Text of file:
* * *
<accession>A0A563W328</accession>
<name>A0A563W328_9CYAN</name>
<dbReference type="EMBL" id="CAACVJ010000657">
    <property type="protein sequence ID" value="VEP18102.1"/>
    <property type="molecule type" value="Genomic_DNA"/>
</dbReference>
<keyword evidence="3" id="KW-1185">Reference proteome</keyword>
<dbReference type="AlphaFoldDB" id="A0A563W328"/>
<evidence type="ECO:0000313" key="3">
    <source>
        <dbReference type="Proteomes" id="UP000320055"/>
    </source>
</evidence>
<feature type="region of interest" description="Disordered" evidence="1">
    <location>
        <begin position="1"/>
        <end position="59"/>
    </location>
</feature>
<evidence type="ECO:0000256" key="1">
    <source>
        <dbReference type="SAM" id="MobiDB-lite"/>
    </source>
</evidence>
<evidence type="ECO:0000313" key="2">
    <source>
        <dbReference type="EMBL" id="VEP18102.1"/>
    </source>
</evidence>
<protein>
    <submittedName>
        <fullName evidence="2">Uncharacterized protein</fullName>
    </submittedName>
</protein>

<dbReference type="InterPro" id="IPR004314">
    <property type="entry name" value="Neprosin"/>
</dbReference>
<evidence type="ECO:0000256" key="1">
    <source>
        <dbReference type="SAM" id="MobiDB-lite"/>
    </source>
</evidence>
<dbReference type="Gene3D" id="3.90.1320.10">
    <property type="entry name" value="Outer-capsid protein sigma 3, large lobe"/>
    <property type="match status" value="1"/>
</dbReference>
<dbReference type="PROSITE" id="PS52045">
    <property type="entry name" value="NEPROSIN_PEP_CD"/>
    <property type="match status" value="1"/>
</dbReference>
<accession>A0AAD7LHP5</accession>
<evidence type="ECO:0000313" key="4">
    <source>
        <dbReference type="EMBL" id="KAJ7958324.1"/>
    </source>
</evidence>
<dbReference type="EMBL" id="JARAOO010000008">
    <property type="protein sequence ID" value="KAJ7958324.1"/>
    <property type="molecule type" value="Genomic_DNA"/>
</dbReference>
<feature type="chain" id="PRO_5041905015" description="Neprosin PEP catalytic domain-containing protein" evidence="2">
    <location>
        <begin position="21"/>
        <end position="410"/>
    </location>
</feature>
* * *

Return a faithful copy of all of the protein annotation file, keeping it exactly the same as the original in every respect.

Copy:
<accession>A0A563W328</accession>
<name>A0A563W328_9CYAN</name>
<dbReference type="EMBL" id="CAACVJ010000657">
    <property type="protein sequence ID" value="VEP18102.1"/>
    <property type="molecule type" value="Genomic_DNA"/>
</dbReference>
<keyword evidence="3" id="KW-1185">Reference proteome</keyword>
<dbReference type="AlphaFoldDB" id="A0A563W328"/>
<evidence type="ECO:0000313" key="3">
    <source>
        <dbReference type="Proteomes" id="UP000320055"/>
    </source>
</evidence>
<feature type="region of interest" description="Disordered" evidence="1">
    <location>
        <begin position="1"/>
        <end position="59"/>
    </location>
</feature>
<evidence type="ECO:0000256" key="1">
    <source>
        <dbReference type="SAM" id="MobiDB-lite"/>
    </source>
</evidence>
<evidence type="ECO:0000313" key="2">
    <source>
        <dbReference type="EMBL" id="VEP18102.1"/>
    </source>
</evidence>
<protein>
    <submittedName>
        <fullName evidence="2">Uncharacterized protein</fullName>
    </submittedName>
</protein>

<dbReference type="InterPro" id="IPR004314">
    <property type="entry name" value="Neprosin"/>
</dbReference>
<evidence type="ECO:0000256" key="1">
    <source>
        <dbReference type="SAM" id="MobiDB-lite"/>
    </source>
</evidence>
<dbReference type="Gene3D" id="3.90.1320.10">
    <property type="entry name" value="Outer-capsid protein sigma 3, large lobe"/>
    <property type="match status" value="1"/>
</dbReference>
<dbReference type="PROSITE" id="PS52045">
    <property type="entry name" value="NEPROSIN_PEP_CD"/>
    <property type="match status" value="1"/>
</dbReference>
<accession>A0AAD7LHP5</accession>
<evidence type="ECO:0000313" key="4">
    <source>
        <dbReference type="EMBL" id="KAJ7958324.1"/>
    </source>
</evidence>
<dbReference type="EMBL" id="JARAOO010000008">
    <property type="protein sequence ID" value="KAJ7958324.1"/>
    <property type="molecule type" value="Genomic_DNA"/>
</dbReference>
<feature type="chain" id="PRO_5041905015" description="Neprosin PEP catalytic domain-containing protein" evidence="2">
    <location>
        <begin position="21"/>
        <end position="410"/>
    </location>
</feature>